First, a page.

Some people have covered the roots with a cut-up plastic sack and counted on the weight of the surrounding soil to force the roots against the stone. There is a risk the roots will die if they are not allowed to come into contact with bonsai soil.
Once the roots are fully established and a broad root base developed that will hold the stone erect in a bonsai pot, the excess soil is no longer needed. That’s why the plastic pot is later split slowly down the side and the soil allowed to wash out a little bit at a time, so the larger roots at the top can get used to no soil while the ones further down are still nourished by the soil. The flat root base at the bottom of the pot should continue to be covered as the roots here will support the tree in the future. I have set stones in concrete to create broad stable bases.
Fill the growing container with bonsai soil and water the combination. Over time, let the bonsai soil wash away to expose the roots. This may take several years.
Hollow centers in the root ball
If a large taproot or a series of smaller roots is removed from the center of an otherwise healthy root ball, it may create such a deep hole that soil will not be forced into it when the tree is set in the pot. In that case, hold the tree upside down, pack the void with bonsai soil, use the other hand to cover the soil and hold it in place. Then quickly invert the tree, keep the covering hand in place until the last second, remove it, and set the tree down in the pot.
Why go to the trouble? Roots that are not in contact with soil die, creating at the least a shortage in intake of nutrients and at the worst, beginning a rot process that will be harmful.
If a root base is broad and no further roots come out of the center, then no bonsai soil is needed at that location. Instead, use a smooth stone to fill the center void. It will shed water, reducing the chances of having rot at the center of the tree.
Don’t over pot; Don’t under pot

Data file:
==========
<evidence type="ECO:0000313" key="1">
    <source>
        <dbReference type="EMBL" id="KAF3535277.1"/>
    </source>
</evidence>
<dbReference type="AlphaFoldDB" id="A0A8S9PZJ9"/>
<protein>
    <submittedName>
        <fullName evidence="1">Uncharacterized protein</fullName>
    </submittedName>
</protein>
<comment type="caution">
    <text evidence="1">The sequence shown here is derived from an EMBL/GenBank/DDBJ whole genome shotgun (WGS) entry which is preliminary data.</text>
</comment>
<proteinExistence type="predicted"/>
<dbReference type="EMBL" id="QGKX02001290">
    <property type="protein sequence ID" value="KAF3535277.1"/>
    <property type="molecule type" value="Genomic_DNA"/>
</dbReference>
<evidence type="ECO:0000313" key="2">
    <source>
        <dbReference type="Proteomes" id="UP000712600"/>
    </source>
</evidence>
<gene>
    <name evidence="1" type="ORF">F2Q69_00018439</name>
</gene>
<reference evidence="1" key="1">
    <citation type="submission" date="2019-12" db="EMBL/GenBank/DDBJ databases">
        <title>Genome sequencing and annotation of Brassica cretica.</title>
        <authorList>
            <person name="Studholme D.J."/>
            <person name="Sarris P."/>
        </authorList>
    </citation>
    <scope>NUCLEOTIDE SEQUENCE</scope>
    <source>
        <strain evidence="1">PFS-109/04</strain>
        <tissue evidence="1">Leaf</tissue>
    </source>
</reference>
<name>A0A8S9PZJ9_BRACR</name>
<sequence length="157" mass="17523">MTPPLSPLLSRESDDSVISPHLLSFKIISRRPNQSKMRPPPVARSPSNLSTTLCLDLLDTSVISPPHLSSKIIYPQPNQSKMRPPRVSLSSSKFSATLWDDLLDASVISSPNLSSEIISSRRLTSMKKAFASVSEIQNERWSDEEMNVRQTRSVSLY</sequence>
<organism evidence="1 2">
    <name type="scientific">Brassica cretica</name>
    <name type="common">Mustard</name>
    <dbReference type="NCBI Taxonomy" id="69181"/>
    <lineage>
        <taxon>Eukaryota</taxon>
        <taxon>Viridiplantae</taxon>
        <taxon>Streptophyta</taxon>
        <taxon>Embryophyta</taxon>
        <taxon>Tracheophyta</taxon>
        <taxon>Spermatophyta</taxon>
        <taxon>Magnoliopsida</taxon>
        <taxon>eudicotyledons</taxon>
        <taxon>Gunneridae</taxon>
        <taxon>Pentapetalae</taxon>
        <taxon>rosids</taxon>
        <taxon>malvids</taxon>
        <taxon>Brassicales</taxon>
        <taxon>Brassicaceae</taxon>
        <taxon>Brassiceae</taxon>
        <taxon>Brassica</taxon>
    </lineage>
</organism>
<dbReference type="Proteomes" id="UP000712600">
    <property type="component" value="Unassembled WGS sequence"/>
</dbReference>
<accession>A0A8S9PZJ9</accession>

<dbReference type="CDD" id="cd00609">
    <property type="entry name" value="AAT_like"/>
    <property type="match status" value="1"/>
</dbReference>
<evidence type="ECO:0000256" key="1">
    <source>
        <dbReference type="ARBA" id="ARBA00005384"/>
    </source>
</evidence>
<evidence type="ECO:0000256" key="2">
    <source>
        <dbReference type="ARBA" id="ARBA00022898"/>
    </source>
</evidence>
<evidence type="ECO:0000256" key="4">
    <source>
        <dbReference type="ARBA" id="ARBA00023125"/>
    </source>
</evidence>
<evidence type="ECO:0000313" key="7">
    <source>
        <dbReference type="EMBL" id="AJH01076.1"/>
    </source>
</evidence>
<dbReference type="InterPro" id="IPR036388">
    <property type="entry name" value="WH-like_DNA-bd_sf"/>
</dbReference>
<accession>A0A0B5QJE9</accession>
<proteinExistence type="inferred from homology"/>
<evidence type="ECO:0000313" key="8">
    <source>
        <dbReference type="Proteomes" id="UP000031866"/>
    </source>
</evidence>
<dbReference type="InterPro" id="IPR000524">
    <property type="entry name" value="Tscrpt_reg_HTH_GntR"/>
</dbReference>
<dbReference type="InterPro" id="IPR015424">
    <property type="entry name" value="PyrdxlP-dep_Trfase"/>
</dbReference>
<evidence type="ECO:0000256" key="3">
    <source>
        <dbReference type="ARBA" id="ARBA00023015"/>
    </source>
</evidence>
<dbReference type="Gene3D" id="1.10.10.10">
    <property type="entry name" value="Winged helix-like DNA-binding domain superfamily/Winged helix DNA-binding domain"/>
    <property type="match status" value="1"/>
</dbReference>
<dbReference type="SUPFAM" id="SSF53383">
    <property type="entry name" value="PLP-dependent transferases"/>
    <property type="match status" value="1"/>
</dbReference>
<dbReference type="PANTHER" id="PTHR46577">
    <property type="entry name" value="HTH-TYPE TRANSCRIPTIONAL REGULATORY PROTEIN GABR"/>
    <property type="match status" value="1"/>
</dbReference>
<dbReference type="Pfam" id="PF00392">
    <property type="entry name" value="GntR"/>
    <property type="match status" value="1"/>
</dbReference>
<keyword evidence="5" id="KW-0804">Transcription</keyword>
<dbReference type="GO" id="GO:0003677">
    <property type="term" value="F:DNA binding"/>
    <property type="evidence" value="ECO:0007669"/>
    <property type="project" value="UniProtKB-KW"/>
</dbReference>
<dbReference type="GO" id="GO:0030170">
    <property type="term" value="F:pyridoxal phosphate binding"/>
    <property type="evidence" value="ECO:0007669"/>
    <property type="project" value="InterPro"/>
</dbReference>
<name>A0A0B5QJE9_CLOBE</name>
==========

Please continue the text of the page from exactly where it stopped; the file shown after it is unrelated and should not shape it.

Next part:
If you over pot, the soil stays wet and cold and the roots don’t get the heat they need to grow. If you under pot, the roots may burn if the plant is in the sun and the tree will soon be root bound. Generally speaking, roots stop growing when the temperature of the soil in the pot exceeds 85° F. What’s the happy medium? Bonsai wisdom says use a pot about 2/3rds to 3/4th of the spread of the canopy and this should be the correct pot. Cascades and semi-cascades take into account not only the width of the pot but also the depth to get the volume necessary to maintain the tree roots in good condition.
The fingernail test
Often a tree will appear dead, but before you throw it away, make a quick check. Use your fingernail to scratch the bark very carefully, continuing to work on down to the cambium. If it is green there, the tree is alive and just needs TLC. If it’s brown, test another location or two and if they are also brown, give the tree a decent burial. Actually I don’t bury. San Diego has a recycling center and I save my clippings, dead trees, branches removed and any other greenery and take them there.
Trim deadwood at any time
Unless it is part of the design, a dead branch can be removed at any time. Cut the tree flush with the trunk and seal it to keep the surrounding cambium from drying out. If you have a large branch to remove, save the branch; and use bark from the branch to cover cuts. I collect small pieces of bark in an old prescription bottle in my tool box and fasten them on with Elmer’s Carpenter’s Wood Glue. The glue is also an all-purpose seal for cuts on nearly every tree except the Floss Silk Tree (Chorisia speciosa) that forms its own seal and the various ficus that exude latex to cover wounds.